Audit Finds Department of Defense Cloud Use Poorly Defined and Tracked

DOD inspector general finds lack of central account for cloud services prevents department from showing cost benefits, security

Chris Burt

December 31, 2015

2 Min Read
Audit Finds Department of Defense Cloud Use Poorly Defined and Tracked
A member of the U.S. Army Band salutes U.S. Defense Secretary Ash Carter and Afghan President Ashraf Ghani (standing at top of steps) during an honor cordon ceremony at the Pentagon, March 23, 2015 in Arlington, Virginia. (Drew Angerer/Getty Images)

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Via theWHIR

The US Department of Defense cannot show cost benefits, or even adequate security from cloud services, because it has no standard definition for what they are, and no central account of cloud contracts, according to an audit by the DOD inspector general. The audit was initially meant to assess the cost benefits DOD is achieving from cloud computing, but the report instead identifies the barriers to any such assessment, and how to remove them.

According to the audit report, the DOD uses the National Institute of Standards and Technology’s cloud computing definition (PDF). That definition proved problematic for branch CIOs, who claimed a lack of clarity and disagreed about whether all characteristics identified by NIST were necessary to be considered a cloud service.

The audit also found wide divergence between service contracts as provided by department and DOD CIO representatives, which did not even agree on the number of active contracts.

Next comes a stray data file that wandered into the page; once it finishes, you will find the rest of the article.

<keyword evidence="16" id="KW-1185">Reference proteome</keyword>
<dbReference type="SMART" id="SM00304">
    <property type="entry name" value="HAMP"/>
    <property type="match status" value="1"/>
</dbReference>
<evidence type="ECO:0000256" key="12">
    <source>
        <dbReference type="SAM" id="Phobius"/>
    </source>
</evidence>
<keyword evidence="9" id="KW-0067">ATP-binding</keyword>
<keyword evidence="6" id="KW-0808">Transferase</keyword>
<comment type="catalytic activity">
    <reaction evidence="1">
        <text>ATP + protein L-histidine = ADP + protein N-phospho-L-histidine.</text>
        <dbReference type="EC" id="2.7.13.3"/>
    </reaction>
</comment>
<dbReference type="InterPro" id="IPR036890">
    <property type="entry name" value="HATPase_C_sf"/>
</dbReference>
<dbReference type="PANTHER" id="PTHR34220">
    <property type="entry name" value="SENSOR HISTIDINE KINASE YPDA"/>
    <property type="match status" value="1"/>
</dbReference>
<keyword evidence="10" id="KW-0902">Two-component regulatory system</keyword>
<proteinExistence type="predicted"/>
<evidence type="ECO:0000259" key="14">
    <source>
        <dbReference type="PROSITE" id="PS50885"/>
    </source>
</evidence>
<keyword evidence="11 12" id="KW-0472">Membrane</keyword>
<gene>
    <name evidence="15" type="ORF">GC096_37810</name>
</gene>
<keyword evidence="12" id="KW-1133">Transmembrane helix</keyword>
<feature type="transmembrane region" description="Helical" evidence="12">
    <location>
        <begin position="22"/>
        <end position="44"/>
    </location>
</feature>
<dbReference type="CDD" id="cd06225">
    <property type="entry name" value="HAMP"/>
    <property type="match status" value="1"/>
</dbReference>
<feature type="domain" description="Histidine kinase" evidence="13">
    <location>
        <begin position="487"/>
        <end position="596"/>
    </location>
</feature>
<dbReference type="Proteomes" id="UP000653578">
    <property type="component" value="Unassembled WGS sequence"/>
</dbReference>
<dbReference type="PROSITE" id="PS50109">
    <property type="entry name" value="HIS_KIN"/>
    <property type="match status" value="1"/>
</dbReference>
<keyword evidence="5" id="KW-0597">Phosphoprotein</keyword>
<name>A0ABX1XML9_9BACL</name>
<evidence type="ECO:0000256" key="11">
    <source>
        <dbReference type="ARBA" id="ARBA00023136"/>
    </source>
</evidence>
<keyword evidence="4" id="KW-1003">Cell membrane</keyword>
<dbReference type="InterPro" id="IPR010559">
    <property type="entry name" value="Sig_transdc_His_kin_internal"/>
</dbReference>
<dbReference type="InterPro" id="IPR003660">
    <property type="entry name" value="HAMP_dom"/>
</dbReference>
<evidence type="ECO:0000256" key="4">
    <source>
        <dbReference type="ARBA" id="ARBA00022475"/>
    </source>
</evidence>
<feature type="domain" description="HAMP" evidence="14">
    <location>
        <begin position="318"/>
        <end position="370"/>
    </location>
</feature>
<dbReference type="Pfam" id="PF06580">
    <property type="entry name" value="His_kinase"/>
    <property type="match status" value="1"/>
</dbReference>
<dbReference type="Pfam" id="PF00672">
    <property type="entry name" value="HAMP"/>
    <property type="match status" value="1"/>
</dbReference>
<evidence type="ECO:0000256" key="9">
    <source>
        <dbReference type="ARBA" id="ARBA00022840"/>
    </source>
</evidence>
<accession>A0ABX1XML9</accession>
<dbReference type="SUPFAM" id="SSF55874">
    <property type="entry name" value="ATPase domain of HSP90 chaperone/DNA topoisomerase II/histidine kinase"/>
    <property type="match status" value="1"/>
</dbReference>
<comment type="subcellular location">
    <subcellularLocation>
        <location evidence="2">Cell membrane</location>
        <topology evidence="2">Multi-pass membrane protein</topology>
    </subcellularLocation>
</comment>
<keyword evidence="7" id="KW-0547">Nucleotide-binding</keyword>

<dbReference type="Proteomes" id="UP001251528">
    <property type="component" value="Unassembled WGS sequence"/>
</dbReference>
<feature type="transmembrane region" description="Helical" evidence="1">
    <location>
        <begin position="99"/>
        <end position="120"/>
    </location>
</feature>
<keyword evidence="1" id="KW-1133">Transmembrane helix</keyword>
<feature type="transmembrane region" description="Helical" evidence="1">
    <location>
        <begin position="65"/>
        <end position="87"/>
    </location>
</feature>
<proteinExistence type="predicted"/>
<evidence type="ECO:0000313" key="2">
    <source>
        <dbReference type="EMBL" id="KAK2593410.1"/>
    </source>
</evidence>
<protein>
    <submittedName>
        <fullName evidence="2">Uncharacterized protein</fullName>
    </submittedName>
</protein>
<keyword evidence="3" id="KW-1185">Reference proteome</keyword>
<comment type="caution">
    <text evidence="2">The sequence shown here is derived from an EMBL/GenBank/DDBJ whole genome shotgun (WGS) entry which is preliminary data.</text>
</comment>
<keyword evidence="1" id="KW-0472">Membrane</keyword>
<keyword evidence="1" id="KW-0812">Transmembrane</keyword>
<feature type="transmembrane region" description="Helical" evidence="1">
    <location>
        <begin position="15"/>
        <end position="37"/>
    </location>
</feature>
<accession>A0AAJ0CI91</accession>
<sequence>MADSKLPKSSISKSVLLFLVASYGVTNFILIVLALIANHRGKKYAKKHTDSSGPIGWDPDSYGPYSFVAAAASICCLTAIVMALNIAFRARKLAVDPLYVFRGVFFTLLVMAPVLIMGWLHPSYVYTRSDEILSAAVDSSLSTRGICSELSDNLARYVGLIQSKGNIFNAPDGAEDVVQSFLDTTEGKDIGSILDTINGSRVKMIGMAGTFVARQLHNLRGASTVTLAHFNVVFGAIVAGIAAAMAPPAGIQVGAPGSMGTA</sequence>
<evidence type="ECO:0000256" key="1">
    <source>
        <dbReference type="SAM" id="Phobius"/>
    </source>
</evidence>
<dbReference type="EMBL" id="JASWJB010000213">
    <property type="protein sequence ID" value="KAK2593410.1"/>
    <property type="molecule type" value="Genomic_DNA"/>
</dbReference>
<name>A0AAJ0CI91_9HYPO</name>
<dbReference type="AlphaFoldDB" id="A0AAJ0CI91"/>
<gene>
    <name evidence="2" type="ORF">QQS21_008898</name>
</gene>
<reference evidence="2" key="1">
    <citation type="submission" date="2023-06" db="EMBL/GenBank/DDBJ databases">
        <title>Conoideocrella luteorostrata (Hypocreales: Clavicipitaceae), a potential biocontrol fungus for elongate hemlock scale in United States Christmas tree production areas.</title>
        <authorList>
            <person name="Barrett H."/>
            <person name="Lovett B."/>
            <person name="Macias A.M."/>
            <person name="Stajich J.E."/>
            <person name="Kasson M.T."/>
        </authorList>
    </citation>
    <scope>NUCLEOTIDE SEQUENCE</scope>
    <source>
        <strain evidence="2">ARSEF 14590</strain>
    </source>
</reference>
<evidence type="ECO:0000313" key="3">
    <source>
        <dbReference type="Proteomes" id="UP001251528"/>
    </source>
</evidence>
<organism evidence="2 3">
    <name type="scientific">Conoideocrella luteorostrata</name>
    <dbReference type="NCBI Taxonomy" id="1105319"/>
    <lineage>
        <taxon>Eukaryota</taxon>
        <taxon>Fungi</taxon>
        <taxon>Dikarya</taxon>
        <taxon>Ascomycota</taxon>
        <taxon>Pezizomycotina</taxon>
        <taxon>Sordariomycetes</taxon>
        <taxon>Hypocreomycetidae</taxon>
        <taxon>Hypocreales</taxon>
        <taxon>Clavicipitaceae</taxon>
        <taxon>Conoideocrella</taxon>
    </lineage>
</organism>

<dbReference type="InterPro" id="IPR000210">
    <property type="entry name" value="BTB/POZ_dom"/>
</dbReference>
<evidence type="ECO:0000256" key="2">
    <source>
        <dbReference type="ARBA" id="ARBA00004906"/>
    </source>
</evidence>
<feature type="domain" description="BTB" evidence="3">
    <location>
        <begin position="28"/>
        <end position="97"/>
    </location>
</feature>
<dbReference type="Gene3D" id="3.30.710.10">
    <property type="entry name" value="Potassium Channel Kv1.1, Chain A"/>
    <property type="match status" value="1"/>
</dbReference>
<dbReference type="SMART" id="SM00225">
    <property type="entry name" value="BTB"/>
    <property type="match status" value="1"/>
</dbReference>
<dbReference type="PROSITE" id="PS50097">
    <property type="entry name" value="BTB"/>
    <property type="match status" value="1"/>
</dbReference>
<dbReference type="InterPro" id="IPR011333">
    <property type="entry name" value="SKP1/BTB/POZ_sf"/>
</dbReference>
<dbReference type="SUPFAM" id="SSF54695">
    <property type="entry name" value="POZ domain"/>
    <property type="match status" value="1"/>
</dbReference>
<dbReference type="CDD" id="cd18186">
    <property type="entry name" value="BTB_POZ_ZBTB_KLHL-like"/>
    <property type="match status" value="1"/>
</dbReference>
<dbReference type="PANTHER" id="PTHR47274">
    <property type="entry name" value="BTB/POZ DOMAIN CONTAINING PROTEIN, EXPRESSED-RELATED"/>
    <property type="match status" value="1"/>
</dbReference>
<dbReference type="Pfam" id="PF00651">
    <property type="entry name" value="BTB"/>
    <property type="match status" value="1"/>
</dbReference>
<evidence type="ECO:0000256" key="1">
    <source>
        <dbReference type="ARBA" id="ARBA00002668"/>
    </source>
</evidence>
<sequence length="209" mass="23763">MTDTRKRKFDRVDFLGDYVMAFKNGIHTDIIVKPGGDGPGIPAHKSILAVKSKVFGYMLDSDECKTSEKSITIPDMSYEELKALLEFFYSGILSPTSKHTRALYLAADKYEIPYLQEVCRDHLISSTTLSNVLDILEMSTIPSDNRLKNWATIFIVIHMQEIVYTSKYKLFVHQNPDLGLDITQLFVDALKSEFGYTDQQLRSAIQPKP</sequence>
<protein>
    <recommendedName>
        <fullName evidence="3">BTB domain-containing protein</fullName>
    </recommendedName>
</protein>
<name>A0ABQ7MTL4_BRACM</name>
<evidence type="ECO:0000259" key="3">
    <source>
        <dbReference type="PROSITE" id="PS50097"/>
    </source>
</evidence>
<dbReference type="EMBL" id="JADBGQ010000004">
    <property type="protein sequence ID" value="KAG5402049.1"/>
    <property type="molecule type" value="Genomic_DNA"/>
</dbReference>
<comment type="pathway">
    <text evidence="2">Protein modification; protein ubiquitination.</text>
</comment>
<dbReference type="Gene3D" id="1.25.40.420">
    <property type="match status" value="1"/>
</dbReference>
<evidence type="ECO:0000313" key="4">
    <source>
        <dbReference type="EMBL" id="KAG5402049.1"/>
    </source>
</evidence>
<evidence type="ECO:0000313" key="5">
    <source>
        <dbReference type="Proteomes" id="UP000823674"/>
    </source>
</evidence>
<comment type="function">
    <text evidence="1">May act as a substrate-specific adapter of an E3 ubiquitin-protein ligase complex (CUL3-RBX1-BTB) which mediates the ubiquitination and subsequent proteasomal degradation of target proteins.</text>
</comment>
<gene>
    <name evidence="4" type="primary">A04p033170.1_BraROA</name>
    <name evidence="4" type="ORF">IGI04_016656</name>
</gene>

The report recommends the adoption and communication of a standard, DOD-wide definition of cloud services, which would be used to compile a central, comprehensive list of services contracted.

The DOD response did not address the first recommendation, and only partially addressed the second, according to the inspector general, who has requested further comment from the DOD CIO Terry Halvorsen by January 27, 2016.

Halvorsen announced a database consolidation project in 2014 which the DoD hoped would eventually save $10 to $20 billion, and could involve adopting a cloud-based solution. As a huge organization with unique IT challenges, the DoD can surely realize major cost savings from the cloud, but effective implementation and tracking are just as important as in any other case. A July study by Cloud Cruiser showed that organizations with advanced cloud adoption tend to highly value cloud usage and cost tracking.

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